Sad Day at the Cupboard

Our friend and long time volunteer Rich Hagge has passed away today.  We first met Rich as a patron 3 years ago and he wanted to give back and stay on as a volunteer.  He soon became an indispensable part of the team.  He was known for his get it done attitude, dedication to his family and his sarcastic sense of humor! :).  Our thoughts are with his wife Helen, daughter Kim, and apple of his eye granddaughter London.  Rich has touched and will be missed by many. 

New sign in policy

We have changed our sign in procedures to reduce early morning congestion on Summit Ave. Patrons, please do not arrive before 10:45am.  At 11 am, sign in will begin.  Everyone that signs in between 11-11:45 will pick a lottery number to indicate your place in line.  The lottery will be picked just before noon. There is no longer an advantage to getting here early.  If you arrive after initial sign in, you will be given the next number in line after the lottery folks.  If you are traveling with another person, we suggest you not arrive until after 12:30 so you can do your shopping together.  We know that change is hard, but we feel that this will address the parking and traffic concerns of our neighbors while keeping the distribution fair for everyone.  Thank you.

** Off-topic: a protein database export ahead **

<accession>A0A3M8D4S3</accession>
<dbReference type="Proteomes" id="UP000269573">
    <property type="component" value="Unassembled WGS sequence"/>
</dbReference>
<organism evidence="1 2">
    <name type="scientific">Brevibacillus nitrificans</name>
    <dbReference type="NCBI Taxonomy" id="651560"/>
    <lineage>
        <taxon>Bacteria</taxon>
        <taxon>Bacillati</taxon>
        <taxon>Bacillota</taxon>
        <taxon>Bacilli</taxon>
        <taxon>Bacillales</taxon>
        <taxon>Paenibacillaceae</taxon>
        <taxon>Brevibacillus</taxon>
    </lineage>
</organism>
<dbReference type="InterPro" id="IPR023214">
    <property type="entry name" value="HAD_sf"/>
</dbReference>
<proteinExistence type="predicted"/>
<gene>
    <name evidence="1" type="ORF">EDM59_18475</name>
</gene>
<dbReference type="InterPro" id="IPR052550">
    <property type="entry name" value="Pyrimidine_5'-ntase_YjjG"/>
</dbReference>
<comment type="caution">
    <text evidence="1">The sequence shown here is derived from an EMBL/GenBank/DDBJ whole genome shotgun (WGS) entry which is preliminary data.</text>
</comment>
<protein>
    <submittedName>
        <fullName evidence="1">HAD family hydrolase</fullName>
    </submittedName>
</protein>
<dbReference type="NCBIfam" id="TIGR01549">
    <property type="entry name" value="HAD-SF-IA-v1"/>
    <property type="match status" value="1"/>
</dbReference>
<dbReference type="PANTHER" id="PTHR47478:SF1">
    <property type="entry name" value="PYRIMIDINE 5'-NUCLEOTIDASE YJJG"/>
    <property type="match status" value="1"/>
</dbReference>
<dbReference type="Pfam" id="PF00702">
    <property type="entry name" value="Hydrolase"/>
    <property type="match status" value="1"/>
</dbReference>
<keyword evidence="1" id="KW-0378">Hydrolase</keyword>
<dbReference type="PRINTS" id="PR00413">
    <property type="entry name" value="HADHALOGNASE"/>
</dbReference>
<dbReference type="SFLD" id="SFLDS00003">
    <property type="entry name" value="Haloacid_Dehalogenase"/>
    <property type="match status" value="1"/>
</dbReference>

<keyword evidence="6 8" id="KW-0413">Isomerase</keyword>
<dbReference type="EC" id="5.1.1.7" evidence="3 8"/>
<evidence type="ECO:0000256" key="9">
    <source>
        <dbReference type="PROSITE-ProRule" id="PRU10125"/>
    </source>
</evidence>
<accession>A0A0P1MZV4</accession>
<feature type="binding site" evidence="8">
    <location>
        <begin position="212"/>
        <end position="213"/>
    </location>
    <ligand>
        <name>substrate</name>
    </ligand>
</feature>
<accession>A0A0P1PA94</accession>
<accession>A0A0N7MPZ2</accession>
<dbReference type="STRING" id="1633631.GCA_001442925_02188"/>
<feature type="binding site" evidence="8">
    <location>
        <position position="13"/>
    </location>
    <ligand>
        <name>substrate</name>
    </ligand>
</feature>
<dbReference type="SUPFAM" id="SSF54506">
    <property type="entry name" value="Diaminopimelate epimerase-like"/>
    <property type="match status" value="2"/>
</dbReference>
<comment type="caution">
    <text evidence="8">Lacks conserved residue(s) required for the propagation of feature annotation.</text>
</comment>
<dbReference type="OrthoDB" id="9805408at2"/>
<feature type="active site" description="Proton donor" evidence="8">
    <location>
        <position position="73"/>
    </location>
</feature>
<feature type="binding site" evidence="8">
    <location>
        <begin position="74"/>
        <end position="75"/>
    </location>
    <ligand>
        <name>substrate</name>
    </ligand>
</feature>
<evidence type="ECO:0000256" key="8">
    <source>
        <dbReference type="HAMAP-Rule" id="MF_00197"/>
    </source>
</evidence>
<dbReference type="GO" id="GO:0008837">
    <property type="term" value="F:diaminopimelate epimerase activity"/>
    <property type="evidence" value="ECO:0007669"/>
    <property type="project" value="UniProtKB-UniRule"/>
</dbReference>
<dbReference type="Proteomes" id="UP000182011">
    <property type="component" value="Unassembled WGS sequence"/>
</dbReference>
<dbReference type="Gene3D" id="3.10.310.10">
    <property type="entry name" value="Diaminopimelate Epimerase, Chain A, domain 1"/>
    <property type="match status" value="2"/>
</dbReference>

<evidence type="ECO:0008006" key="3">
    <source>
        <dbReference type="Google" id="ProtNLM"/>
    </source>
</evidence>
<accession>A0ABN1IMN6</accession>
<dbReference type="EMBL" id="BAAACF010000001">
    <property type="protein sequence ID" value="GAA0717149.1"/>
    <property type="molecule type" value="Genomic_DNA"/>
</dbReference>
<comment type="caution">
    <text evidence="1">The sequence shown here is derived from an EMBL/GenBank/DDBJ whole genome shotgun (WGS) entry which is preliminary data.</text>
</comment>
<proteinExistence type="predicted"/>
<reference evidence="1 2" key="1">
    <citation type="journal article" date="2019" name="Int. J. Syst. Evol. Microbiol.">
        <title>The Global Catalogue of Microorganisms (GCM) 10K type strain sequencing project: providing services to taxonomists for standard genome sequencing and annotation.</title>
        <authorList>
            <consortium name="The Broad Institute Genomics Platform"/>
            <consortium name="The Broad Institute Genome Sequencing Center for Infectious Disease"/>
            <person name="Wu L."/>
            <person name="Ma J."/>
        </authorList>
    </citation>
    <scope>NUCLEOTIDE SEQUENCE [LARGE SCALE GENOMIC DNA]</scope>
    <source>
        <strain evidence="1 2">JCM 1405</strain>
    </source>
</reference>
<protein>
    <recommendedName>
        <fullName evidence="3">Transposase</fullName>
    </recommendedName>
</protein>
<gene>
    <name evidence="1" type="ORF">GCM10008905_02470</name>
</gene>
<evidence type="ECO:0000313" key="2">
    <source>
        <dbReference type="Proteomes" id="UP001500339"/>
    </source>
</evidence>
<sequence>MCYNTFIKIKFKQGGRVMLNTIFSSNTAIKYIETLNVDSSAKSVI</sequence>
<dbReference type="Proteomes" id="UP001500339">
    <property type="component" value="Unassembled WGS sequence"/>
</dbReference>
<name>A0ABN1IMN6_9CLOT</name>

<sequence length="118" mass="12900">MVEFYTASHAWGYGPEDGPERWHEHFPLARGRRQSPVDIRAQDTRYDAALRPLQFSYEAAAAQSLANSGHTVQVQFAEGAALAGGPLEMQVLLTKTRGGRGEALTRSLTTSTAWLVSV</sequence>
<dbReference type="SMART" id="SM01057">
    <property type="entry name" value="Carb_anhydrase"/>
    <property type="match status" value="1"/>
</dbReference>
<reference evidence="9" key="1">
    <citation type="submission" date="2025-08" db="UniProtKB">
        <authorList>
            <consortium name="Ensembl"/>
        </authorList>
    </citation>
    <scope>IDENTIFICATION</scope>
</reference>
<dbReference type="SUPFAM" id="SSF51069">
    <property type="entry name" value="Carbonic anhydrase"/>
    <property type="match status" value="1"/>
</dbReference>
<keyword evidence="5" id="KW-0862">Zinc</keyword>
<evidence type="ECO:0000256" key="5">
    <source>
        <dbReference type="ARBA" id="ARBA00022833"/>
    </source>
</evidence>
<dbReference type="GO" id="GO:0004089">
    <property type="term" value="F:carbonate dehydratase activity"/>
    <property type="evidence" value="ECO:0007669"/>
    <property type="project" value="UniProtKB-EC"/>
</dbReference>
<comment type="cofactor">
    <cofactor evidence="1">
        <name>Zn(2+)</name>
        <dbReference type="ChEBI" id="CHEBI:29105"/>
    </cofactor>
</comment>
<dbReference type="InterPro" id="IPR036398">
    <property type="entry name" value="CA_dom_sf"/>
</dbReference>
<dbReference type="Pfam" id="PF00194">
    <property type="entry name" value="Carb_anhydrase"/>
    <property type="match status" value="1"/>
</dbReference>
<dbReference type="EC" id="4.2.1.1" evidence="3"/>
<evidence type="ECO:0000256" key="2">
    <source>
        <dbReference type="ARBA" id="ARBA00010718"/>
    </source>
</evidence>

Doing what we can to end food waste

Did you know that here at the Cupboard we accept donations from 12 local grocers and restaurants every week?  In 2015, that added up to 78 THOUSAND POUNDS of fresh and frozen food we could offer our patrons instead of watching it go to waste.  If you have a large car and can lift a heavy load we are always looking to have substitute volunteers at the ready.  Shifts vary.